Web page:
"Ours is a useful trade," Twain wrote of writing in July, 1888. "... a worthy calling. With all its lightness and frivolity it has one serious purpose. One aim. One speciality and it is constant to it. The deriding of shams, the exposure of pretentious falsities, the laughing of stupid superstitions out of existence, and that who so is by instinct engaged in this sort of warfare is the natural enemy of royalties, nobilities, privileges and all kindred swindles and the natural friend of human rights and human liberties." That, dear readers, describes the work of Eyeonmiami to a blessed "T" without the reward.
I could draw comparison and contrast to our relative time and the role of social commentary and the dour, dark reflections that eventually wrapped up even the writer of Huck Finn and Tom Sawyer. It is hard to feel anything light-hearted about this second tier America we are becoming, calling to mind the Duke of Wellington, "That which we require now is not to lose the enjoyment of what we have got." Twain had it right so far as social criticism goes: we are "the enemy of royalties, privileges and all kindred swindles."
Then there is the deep dredging of the Port of Miami. I was thinking about the multi-billion project and the confidence of county elected officials who believe it will materialize any positive benefit. Miami's infrastructure disasters make me turn the other way, if I can avoid the traffic. On this particular occasion I was driving on the interstate in western North Carolina, with the gas gauge ticking down from full at $4.30 a gallon. The road was filled with cargo containers pulling to and from the American south and midwest. The problem with the port of Miami is that it is very expensive to travel the whole length of Florida with cargo and any dumb fool can see that except for the fools that employ any economic argument to gin up the unloosening of public dollars into their own bank accounts. It is called socializing risk and privatizing profit. We are a nation of swindles, now.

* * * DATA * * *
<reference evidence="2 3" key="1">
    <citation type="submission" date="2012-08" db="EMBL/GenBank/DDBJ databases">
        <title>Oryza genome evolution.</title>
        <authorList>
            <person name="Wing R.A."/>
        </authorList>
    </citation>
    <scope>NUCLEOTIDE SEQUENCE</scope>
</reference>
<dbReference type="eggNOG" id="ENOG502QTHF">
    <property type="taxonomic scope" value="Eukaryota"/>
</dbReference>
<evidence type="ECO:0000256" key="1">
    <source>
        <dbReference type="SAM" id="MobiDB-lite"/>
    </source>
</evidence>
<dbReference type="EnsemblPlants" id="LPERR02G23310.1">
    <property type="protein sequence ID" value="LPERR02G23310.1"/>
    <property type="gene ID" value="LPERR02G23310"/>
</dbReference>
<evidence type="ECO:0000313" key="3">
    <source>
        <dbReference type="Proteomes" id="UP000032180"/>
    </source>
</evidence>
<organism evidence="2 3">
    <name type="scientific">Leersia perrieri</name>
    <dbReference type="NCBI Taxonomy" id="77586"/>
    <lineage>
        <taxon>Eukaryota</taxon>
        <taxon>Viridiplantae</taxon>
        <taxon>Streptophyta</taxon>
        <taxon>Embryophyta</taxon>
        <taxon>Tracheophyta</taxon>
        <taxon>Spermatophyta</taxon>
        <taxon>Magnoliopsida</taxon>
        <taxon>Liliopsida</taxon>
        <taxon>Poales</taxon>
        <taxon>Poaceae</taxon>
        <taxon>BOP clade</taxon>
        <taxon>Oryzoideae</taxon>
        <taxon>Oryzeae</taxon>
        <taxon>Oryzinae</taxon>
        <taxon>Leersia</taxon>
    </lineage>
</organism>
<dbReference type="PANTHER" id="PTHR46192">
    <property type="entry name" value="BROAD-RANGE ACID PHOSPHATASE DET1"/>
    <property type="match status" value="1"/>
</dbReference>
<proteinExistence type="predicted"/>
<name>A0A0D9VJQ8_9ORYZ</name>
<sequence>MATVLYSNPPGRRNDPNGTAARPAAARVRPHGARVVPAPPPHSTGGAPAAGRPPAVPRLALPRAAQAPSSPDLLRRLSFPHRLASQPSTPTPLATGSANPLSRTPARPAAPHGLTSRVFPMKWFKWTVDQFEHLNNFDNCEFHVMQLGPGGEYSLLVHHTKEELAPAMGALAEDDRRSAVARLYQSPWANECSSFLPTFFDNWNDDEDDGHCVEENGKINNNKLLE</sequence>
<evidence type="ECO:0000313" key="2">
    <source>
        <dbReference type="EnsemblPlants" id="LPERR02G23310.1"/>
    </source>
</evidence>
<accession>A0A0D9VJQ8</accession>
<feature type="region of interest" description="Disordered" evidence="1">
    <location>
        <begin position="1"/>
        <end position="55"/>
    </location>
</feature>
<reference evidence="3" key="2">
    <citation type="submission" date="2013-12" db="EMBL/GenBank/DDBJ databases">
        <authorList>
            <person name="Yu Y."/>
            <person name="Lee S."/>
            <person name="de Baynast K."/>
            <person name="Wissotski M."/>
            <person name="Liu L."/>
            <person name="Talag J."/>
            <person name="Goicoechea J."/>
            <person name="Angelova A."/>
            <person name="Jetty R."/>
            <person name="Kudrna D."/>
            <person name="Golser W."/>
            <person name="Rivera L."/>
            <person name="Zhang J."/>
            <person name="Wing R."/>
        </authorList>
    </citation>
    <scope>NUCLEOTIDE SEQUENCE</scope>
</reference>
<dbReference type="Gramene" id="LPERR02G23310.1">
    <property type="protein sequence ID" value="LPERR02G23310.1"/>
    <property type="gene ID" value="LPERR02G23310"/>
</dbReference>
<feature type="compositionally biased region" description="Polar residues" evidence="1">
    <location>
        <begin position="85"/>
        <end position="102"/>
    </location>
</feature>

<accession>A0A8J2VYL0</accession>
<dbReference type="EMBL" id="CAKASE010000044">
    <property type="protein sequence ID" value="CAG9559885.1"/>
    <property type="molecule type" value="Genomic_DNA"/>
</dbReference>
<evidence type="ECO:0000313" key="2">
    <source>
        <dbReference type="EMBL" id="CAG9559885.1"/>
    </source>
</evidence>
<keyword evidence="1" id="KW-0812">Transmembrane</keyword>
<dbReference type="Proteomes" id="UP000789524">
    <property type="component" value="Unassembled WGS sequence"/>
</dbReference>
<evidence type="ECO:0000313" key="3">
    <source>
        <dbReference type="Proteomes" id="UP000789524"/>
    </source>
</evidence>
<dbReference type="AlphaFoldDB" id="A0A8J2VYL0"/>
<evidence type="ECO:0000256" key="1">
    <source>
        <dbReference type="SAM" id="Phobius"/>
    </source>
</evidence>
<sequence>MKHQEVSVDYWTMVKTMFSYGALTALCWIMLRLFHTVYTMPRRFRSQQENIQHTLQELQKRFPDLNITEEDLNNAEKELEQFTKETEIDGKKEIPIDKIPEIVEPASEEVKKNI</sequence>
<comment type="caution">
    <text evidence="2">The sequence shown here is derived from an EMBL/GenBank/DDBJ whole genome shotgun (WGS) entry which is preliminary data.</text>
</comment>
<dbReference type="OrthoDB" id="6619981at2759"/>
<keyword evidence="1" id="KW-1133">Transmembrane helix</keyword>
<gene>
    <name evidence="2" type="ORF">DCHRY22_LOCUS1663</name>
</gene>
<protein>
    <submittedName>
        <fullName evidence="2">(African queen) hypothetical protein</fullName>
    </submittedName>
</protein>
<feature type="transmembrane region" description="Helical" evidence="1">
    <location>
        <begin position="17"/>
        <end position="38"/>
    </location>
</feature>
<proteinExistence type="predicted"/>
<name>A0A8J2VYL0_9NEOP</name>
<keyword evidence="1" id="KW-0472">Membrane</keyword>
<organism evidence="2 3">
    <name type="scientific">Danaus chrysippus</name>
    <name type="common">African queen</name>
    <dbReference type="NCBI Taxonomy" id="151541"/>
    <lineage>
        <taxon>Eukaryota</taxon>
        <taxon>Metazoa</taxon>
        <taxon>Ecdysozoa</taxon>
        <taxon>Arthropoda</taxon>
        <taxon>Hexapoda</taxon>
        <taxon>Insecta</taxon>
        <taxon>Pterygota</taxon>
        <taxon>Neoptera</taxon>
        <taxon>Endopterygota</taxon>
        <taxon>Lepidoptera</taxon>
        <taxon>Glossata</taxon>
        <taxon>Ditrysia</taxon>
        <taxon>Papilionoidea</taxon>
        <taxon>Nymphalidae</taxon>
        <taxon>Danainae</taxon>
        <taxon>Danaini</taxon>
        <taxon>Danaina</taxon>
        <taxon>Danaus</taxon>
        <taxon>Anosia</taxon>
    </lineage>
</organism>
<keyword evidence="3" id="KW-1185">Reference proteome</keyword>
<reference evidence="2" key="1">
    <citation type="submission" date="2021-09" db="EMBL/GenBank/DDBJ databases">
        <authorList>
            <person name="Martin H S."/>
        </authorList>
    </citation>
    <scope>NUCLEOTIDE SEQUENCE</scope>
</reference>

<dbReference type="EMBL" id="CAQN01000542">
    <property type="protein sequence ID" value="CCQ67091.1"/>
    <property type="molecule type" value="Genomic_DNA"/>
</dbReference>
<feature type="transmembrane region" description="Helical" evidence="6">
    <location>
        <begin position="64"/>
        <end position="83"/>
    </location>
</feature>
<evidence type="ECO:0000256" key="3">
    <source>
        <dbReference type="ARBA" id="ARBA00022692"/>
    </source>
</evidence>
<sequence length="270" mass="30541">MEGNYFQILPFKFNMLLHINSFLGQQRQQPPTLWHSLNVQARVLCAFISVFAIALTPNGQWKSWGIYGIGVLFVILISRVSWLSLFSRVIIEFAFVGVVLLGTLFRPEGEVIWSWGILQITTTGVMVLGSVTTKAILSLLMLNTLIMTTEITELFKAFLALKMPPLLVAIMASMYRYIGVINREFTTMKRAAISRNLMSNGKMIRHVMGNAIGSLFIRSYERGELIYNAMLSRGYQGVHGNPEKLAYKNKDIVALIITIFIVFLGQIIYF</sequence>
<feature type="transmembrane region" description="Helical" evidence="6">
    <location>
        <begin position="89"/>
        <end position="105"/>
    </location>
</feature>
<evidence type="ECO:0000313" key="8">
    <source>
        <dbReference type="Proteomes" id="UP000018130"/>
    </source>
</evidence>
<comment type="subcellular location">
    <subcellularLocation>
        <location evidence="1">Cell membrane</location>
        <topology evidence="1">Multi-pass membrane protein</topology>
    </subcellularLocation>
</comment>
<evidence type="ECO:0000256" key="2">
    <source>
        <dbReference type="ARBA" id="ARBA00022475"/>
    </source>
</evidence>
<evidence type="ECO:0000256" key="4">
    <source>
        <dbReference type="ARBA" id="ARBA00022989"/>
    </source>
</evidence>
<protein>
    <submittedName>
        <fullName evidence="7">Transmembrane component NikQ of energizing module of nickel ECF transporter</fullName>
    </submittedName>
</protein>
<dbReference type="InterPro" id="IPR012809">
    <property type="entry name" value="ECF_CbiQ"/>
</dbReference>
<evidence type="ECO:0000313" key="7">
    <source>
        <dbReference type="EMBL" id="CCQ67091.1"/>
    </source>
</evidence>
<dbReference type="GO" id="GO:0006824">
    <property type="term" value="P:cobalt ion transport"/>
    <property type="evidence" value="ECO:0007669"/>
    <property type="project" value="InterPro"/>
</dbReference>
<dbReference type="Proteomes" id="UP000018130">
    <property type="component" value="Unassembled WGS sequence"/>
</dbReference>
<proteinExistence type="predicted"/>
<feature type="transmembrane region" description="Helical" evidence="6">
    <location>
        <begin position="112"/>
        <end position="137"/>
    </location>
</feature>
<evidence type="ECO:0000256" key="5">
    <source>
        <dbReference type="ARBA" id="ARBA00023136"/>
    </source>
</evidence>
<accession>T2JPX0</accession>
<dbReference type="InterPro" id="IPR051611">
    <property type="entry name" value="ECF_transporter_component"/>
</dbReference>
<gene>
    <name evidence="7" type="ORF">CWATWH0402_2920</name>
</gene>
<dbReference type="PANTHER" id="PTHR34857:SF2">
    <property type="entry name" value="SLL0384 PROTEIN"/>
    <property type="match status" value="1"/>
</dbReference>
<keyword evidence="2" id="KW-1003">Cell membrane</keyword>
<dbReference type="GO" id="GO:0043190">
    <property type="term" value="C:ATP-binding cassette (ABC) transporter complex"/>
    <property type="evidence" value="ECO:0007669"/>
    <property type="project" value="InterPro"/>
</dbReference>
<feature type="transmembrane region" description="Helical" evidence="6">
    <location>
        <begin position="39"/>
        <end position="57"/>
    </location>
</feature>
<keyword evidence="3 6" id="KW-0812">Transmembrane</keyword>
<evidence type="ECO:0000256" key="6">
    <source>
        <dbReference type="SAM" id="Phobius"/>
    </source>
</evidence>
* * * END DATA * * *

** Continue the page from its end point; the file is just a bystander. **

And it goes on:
The deep dredging of the Port of Miami will commence though not a single PANAMAX container ship coming through the new deepened Panama Canal has indicated the least interest in using it. If you see someone standing on a small row boat with a stopwatch, waiting for the billions to pan out for taxpayers; that will not be me. I will be betting that the owners of the new Marlins Stadium will sell the team and run away with a few hundred million in ill-gotten gains from the public treasury before the new deep dredged port of Miami turns a profit.